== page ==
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SUHI Project: Improving Access to Health and Mental Health for Chicago's Deaf Community

 

Project:

Improving Access to Health and Mental Health for Chicago's Deaf Community

Introduction:

With funding from the Michael Reese Health TrustAdvocate Health Care (AHC) and the Sinai Health System (SHS), the Sinai Urban Health Institute has spent ten years researching and testing interventions to overcome communication barriers with Deaf patients.  The over-arching goal of this research was to increase access to quality health and mental health care for Deaf and hard of hearing people. Evaluation was led by the Sinai Urban Health Institute.  Deaf persons are a cultural/linguistic minority, with a common language that requires face-to-face contact for full comprehension (American Sign Language or ASL). Deaf patients experience barriers to communication within the healthcare arena that can lead to misdiagnosis, non-compliance with treatment and, ultimately, poor health outcomes.

Project Plan:

The project worked in the Chicago metropolitan area with patients and advocates in the Deaf community, as well as with health care providers, and health institutions to gain a better understanding of the needs of the Deaf patient and the resources needed by providers to better serve patients who are deaf or hard of hearing. The project team then developed and evaluated interventions to address the identified barriers. 

The project began with a ground-breaking survey of the health status, experiences and knowledge of a group of 203 Deaf patients. The survey revealed gaps in knowledge and a subsequent impact on health behavior.  With this data in hand, the project undertook two tracks for further intervention and research; one track led to the development of three health education curricula for patients, the second track led to assessment, training and process improvement for providers and healthcare institutions.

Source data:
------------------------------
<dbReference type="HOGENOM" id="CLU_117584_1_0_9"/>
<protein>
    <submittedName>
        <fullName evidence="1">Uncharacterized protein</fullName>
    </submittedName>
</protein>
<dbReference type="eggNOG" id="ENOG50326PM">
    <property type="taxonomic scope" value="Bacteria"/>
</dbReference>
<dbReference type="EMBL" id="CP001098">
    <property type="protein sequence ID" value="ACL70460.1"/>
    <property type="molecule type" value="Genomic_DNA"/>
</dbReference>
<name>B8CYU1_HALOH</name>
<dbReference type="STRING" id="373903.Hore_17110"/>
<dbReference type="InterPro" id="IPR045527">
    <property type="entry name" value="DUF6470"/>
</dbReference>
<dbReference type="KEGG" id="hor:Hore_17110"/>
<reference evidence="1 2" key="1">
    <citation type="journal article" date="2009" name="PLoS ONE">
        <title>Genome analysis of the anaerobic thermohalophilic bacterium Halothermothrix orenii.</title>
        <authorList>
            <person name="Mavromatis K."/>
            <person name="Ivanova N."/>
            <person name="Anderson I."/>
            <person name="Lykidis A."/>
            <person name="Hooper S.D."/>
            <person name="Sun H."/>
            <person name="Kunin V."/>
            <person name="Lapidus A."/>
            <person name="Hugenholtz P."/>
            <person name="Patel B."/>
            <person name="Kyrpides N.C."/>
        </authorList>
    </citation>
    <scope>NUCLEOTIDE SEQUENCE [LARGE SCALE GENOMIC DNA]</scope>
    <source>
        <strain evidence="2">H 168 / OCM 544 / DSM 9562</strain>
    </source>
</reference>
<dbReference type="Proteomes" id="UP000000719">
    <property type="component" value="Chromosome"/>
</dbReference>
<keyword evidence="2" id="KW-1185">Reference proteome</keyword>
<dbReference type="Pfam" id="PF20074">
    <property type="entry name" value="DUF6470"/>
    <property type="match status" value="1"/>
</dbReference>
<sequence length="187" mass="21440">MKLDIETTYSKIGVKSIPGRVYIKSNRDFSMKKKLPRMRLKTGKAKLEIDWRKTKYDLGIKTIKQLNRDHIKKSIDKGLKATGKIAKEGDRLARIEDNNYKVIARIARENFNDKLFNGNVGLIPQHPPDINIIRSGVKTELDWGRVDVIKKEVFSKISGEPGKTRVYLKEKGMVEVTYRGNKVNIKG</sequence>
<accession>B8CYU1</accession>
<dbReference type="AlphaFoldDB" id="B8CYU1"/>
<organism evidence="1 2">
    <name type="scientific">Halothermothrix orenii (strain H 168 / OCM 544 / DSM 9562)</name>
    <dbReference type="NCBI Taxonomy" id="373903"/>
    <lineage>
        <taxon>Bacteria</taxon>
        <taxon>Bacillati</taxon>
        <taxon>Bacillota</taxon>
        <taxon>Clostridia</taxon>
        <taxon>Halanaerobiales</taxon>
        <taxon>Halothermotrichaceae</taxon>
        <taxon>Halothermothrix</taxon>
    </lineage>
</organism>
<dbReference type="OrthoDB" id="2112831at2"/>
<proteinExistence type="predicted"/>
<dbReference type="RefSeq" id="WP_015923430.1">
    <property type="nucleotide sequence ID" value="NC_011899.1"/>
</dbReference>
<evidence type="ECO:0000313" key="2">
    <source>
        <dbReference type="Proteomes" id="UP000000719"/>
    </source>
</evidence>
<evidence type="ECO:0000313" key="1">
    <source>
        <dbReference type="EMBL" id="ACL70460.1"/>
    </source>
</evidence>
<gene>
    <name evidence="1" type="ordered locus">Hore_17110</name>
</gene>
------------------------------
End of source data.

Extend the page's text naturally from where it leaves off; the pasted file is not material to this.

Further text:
The patient education intervention covered the topics of depression management, cardiovascular disease prevention and management, and patient activation and self-efficacy.  Each of these three curricula proved effective in increasing participant knowledge and intent to change behavior. ASL videos were also produced at each stage to be used in conjunction with the class series or independently. (See the ASL videos for depression, CVD, and “Active Patient, Healthy Living”.) 

The provider and institutionally-focused interventions included:  an educational training program for hospital staff and a process improvement project covering seven hospitals and seven outpatient clinics in which barriers to care for Deaf patients were identified, recommendations made and process improvement plans implemented.

Project Updates:

A Report summarizing the 10-year initiative in more detail can be found here and a document highlighting lessons learned via the initiative can be found here. The products and tools produced for this project are available to the public here. Numerous professional presentations and published articles resulted from this work and are also available.  Additional Patient Education Resources in ASL are summarized here.

 

Publications:


 

Resources:

Sinai Deaf Health

Advocate Metro Outreach-Deaf and Hard of Hearing Program

Michael Reese Health Trust

Final Report

Lessons Learned

Products List

Patient Resources in ASL